The World Needs More Mermaids

Source: Kathryn Rotondo/Flickr Creative Commons
Source: Kathryn Rotondo/Flickr Creative Commons

I hope you don’t mind a brief deviation from my usual content in exchange for a small dose of inspiration– especially for those of you about to graduate.

Yesterday, I received a letter from my aunt. It was meant to be a “graduation present,” despite the fact that I graduated two years ago. Inside the card, was a silver necklace with a mermaid on it and a copy of Barbara Bush’s 1990 Commencement Speech to Wellesley College.

The speech was exactly what I needed to read.

If you don’t feel like reading the full speech (which I highly recommend) or watching the entire video (below), I’ve done you a favor and pulled out the important parts:

She related the story by Robert Fulghum about a young pastor, finding himself in charge of some very energetic children, hits upon the game called “Giants, Wizards, and Dwarfs.” “You have to decide now,” the pastor instructed the children, “which you are — a giant, a wizard, or a dwarf?” At that, a small girl tugging at his pants leg, asked, “But where do the mermaids stand?” And the pastor tells her there are no mermaids. And she says, “Oh yes there are. I am a mermaid.”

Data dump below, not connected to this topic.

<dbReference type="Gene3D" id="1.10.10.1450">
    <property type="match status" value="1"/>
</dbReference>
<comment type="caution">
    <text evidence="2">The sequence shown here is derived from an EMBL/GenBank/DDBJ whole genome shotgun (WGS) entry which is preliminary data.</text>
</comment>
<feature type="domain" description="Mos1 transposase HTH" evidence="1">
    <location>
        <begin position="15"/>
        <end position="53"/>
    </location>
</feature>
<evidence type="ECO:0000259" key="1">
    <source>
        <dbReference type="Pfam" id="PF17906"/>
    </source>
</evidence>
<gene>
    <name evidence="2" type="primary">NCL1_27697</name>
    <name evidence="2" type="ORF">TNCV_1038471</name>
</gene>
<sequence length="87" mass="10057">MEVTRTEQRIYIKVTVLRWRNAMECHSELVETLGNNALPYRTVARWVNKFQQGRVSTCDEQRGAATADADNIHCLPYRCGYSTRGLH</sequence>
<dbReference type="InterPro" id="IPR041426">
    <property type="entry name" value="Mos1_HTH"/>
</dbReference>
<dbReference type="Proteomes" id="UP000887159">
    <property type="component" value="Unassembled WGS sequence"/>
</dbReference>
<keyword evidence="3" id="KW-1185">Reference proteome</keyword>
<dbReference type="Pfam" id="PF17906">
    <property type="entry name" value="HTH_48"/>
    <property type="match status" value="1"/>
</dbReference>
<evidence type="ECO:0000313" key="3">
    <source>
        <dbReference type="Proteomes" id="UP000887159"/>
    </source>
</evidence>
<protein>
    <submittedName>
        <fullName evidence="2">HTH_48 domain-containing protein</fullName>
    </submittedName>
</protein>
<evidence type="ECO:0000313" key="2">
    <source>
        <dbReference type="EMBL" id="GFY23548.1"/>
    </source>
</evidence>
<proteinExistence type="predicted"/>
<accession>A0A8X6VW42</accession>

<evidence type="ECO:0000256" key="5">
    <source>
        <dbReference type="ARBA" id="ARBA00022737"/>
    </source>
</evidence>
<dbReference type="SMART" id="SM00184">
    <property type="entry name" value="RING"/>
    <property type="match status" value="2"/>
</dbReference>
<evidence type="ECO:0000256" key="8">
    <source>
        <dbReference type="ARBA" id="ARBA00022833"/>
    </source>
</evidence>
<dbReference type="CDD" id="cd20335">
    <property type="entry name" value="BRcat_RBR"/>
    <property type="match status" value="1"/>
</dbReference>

Now this little girl knew what she was, and she was not about to give up on either her identity, or the game. She intended to take her place wherever mermaids fit into the scheme of things. “Where do the mermaids stand? All of those who are different, those who do not fit the boxes and the pigeonholes?” “Answer that question,” wrote Fulghum, “And you can build a school, a nation, or a whole world.”

Later, she continues:

For over fifty years, it was said that the winner of Wellesley’s annual hoop race would be the first to get married. Now they say, the winner will be the first to become a C.E.O. Both of those stereotypes show too little tolerance for those who want to know where the mermaids stand. So — So I want to offer a new legend: the winner of the hoop race will be the first to realize her dream — not society’s dreams — her own personal dream.

How perfect is that little girl? I so wish to be like her– carefree, determined, and certain of her place in this world. I’d like to think that I’ve grown confident in my identity over the years, but I’m only human. Sometimes I succumb to jealousy, or I question if I’m choosing the right path for myself. This speech reminded me that on those days, I should choose to do what makes me happy.

I should choose to be a mermaid.

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